HLA matching puzzle image

Platelet Donation 301 — Platelets and HLA Typing

January 10, 2018 at 6:58 pm
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Most of you probably know that when you donate blood products, they test for your blood type (A-positive, O-negative, etc.). But you might not know that when you donate platelets, they test for an additional type — your HLA type.

HLA stands for Human Leukocyte Antigen. These antigens are found on most organs and tissues in the body, as well as on lymphocytes and platelets. At Stanford Blood Center (SBC), platelet donations are tested for each donor’s specific HLA type. While the majority of patients can receive platelets with any HLA type, it is possible for a patient’s body to create antibodies against certain ones, which means they could have a negative reaction to or get no benefit from a platelet transfusion of that type. So, in this case, the patient would need to receive platelets that have a compatible HLA type.

That’s where SBC comes in. Because all platelet donors are HLA typed, we can reach out directly to those donors who could be a match for a patient. Here’s how it works: first, our Special Donations team receives word that there is a patient in need of a specific HLA type. They then get to work combing our database for a donor who could be a match — they must meet the requirements of a regular platelet donor (a certain weight, hemoglobin count, and historical platelet count) — and while blood type doesn’t typically matter in these cases, they must not have the HLA type for which the patient has built up antibodies. Taking all this information into account, they are able to create a list of donors who are a match; typically around five to 15 donors.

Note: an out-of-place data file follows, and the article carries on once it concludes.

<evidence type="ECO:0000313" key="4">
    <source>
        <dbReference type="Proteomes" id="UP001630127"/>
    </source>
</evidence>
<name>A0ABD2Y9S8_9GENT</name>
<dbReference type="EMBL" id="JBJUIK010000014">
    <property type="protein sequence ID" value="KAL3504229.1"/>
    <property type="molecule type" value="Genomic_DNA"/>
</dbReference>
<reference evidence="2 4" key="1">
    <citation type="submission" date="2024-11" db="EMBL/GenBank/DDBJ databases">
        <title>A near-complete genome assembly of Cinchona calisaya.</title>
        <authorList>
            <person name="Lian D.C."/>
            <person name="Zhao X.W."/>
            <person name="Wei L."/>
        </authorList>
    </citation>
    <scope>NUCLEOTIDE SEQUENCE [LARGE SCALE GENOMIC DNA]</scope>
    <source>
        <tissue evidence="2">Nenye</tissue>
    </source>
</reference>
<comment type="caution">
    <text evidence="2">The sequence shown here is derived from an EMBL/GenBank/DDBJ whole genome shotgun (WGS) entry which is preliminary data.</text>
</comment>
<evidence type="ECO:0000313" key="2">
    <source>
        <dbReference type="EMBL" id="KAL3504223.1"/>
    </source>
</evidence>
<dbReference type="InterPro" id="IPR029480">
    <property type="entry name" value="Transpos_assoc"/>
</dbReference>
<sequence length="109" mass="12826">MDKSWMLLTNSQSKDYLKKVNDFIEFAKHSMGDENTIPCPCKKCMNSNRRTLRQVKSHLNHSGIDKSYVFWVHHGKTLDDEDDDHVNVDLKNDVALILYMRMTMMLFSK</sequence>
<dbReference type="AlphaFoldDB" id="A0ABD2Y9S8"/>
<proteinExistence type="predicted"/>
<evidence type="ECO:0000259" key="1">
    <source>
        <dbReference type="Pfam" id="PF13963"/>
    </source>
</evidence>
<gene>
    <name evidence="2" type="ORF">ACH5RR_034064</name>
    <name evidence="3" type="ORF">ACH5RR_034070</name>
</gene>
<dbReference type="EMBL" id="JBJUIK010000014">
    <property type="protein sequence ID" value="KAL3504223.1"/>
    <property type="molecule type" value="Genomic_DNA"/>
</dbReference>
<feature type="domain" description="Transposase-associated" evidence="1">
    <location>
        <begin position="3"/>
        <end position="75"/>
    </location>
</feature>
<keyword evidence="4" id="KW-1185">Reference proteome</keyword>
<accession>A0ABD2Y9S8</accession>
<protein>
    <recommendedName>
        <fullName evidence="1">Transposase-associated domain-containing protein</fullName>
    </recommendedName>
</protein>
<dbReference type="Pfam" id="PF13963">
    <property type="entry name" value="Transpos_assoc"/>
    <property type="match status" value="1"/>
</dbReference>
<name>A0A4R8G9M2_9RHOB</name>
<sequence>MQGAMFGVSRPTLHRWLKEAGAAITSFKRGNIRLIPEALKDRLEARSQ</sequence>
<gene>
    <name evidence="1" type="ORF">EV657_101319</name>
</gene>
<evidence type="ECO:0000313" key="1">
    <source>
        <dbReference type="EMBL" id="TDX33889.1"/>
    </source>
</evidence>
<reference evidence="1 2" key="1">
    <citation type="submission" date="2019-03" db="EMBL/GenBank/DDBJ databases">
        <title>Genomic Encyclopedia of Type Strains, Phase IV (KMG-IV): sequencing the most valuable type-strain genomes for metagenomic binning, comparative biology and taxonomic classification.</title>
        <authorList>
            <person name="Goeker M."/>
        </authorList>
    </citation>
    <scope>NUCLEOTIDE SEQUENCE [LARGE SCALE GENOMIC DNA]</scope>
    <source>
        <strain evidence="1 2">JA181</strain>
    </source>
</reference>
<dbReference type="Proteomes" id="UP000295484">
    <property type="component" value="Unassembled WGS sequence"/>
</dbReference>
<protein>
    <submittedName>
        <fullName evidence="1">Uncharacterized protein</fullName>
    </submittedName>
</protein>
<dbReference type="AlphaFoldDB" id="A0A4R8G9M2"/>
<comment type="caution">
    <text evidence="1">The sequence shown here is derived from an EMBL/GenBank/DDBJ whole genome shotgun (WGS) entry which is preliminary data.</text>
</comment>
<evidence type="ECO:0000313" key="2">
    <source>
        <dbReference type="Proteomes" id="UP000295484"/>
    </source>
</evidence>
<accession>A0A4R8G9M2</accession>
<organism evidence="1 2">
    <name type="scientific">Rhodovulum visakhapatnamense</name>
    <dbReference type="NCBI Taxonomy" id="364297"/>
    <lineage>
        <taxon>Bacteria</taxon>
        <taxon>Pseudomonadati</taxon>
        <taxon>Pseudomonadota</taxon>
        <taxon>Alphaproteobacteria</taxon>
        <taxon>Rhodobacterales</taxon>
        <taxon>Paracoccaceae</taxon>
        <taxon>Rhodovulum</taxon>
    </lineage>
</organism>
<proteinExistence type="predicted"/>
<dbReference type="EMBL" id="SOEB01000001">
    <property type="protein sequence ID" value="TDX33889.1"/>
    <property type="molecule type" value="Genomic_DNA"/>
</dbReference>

After these potential donors are identified, one of our Special Donations team members reaches out let them know that there is a patient who needs specific HLA type platelets, and that they are a match. Typically, we need the donor to come in that day or the next, although occasionally there is an ongoing need (a patient who needs multiple transfusions in a period of time, for example). While the number of these types of orders in a day ebbs and flows, “a day rarely goes by that we don’t get a new order,” says Karen Hendryk, SBC’s Donor Recruitment Manager.

Any platelet donor could receive a call for a special request at any time. If you are currently part of our platelet program, you may one day receive a call that you are a match for a patient in need. If you haven’t donated platelets before and are interested in becoming part of the program, please ask one of our team members to see if you’re eligible the next time you come in to donate. We have a constant need for platelets, so your contribution could save lives each and every time you come in to donate. And who knows, maybe one day you’ll get the call that you are someone’s perfect match!

 

To make an appointment to donate, please visit sbcdonor.org or give us a call at 888-723-7831.

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